Miami — While US coal producers are hesitant to invest in new capacity at the moment, several industry professionals said at a recent energy event that they do not foresee widespread consolidation any time soon.
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Michael Bauersachs, president and CEO of Ramaco Resources, said that in a "difficult environment" in which the sector's share prices are undervalued and investors are unwilling to take on debt, substantial mergers and acquisitions are unlikely.
"Now should it happen is a different question," he said during a panel Thursday at the 19th Coaltrans USA conference in Miami. "In particular on the steam side, I think you could make the case that substantial consolidation makes a lot of sense. It makes a lot of sense in the Powder River Basin because nobody is making any money at all there."
Clarksons Platou Securities analyst Jeremy Sussman said boards are "uber sensitive to take on risk," something he doesn't foresee changing in 2019. Many investors were creditors who inherited their positions from coal bankruptcies, he said, and are not looking for growth at this point.
Banks also are hesitant to invest in capacity. While many banks refuse to fund thermal coal projects, "the vast majority will at least be willing to take a look at met coal," Sussman told S&P Global Market Intelligence in an interview.
"Compared to where it was when I began my career in 2006, it's still a small fraction of what banks were willing to give out back then," Sussman said. "Access to capital as a whole is still very, very tight."
Bauersachs said securing financing is more difficult now than at any other time in his three decades in the industry.
"This is a totally different type of atmosphere than I have seen. We've even seen private equity kind of stand to the side and not do much," he said. "I think with some of the environmental concerns, which obviously most of us in this room don't agree with, but with large US banks I mean it's virtually impossible to do any business with them."
Matt Schicke, chief commercial officer of Corsa Coal, said companies are not investing much money in their capital base, largely because of the "challenging times" the sector has faced the last three or four years. The lack of investment could yield subsequent rounds of consolidation and restructurings, he said.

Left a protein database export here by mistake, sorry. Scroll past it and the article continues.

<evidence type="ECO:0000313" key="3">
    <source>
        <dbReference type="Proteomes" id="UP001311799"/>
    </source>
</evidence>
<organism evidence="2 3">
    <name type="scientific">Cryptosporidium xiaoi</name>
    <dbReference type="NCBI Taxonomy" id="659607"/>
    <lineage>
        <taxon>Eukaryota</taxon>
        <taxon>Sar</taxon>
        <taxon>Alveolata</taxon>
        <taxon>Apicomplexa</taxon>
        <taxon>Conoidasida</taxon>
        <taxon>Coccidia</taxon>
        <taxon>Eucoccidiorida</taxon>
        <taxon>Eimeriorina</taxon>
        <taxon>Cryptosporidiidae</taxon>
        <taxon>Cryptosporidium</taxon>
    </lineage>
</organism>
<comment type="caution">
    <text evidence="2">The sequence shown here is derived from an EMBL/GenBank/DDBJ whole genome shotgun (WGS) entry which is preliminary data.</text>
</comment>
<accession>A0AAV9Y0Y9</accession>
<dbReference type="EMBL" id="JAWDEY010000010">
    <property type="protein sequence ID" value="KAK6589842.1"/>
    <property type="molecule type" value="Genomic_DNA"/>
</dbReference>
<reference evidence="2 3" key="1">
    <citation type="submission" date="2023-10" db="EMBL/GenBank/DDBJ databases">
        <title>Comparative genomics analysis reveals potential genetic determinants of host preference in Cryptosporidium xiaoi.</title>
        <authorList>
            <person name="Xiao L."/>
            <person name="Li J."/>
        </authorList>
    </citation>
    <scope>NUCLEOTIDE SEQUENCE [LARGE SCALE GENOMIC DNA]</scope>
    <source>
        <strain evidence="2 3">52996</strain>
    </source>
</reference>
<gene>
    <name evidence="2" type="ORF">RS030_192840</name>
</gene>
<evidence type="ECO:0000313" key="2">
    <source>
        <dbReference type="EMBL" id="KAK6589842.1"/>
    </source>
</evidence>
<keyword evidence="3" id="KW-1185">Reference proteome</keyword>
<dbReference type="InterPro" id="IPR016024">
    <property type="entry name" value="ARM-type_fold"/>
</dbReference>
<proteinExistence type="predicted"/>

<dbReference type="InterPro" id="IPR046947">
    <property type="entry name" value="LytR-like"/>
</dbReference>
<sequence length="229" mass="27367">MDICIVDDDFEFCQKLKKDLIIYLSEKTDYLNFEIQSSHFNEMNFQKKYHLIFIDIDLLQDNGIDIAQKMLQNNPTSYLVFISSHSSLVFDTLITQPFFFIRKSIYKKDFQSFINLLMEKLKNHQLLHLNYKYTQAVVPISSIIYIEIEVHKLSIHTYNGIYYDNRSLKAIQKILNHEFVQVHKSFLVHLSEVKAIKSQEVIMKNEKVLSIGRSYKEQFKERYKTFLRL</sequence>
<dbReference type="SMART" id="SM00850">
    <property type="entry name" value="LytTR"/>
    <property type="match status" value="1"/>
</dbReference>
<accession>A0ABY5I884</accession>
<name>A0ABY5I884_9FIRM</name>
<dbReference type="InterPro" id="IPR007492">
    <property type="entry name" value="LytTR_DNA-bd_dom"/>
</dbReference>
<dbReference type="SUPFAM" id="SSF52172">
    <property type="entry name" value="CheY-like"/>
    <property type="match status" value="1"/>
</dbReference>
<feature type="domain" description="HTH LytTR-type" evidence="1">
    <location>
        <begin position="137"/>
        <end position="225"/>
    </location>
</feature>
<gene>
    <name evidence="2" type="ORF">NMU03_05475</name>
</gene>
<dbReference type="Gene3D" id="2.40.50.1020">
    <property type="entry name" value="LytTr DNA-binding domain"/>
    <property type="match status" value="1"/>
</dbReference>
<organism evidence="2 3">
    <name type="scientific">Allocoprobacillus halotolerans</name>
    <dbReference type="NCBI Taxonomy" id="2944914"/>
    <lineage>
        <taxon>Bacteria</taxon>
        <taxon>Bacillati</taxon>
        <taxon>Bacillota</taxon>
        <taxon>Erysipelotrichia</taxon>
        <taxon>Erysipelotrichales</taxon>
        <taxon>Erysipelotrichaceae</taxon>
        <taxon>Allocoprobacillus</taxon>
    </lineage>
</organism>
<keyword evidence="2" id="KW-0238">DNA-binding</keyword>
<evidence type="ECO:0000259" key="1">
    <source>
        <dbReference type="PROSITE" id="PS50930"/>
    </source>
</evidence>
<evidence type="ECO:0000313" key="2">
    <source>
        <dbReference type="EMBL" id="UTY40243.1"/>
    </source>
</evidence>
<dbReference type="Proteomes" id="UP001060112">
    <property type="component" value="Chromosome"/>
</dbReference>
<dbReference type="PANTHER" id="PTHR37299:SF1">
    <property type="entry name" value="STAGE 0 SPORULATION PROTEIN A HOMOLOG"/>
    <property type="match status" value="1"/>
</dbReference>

"It can create a real challenge if there's a market downturn," Schicke said.
Another Ramaco Resources executive projects the sector will not look toward consolidation for about two more years as it waits for the markets to settle down. Until those investors who lost big in the last downturn get their money back, "you're really not going to see too much new money come back into the space," CFO and director Randall Atkins said.
"The way I look at the market today is you have a whole lot of institutional investors, a whole lot of banks that lost a whole lot of money," Atkins said.
Jonathan Rose, head of the metals and mining Americas division at Deutsche Bank Securities, said recent mergers and acquisitions were "more situation-specific" and subsequent movements in the sector will be "relatively slow." Further consolidation or acquisitions will likely occur because of specific opportunities rather than a wave across the industry, he said.
Consolidation is inevitable, Sussman said, because without investment in new capacity, supply growth will be "extremely limited." He projects metallurgical coal pricing will remain well above the cost of marginal production for the foreseeable future, while thermal coal demand will continue to decline domestically.
"It's a waiting game," he said. "It's about keeping a lean balance sheet and just hunkering down and generating cash and in most cases trying to return that cash to shareholders."
-- Ellie Potter, S&P Global Market Intelligence, email@example.com
-- Edited by Annie Siebert, firstname.lastname@example.org
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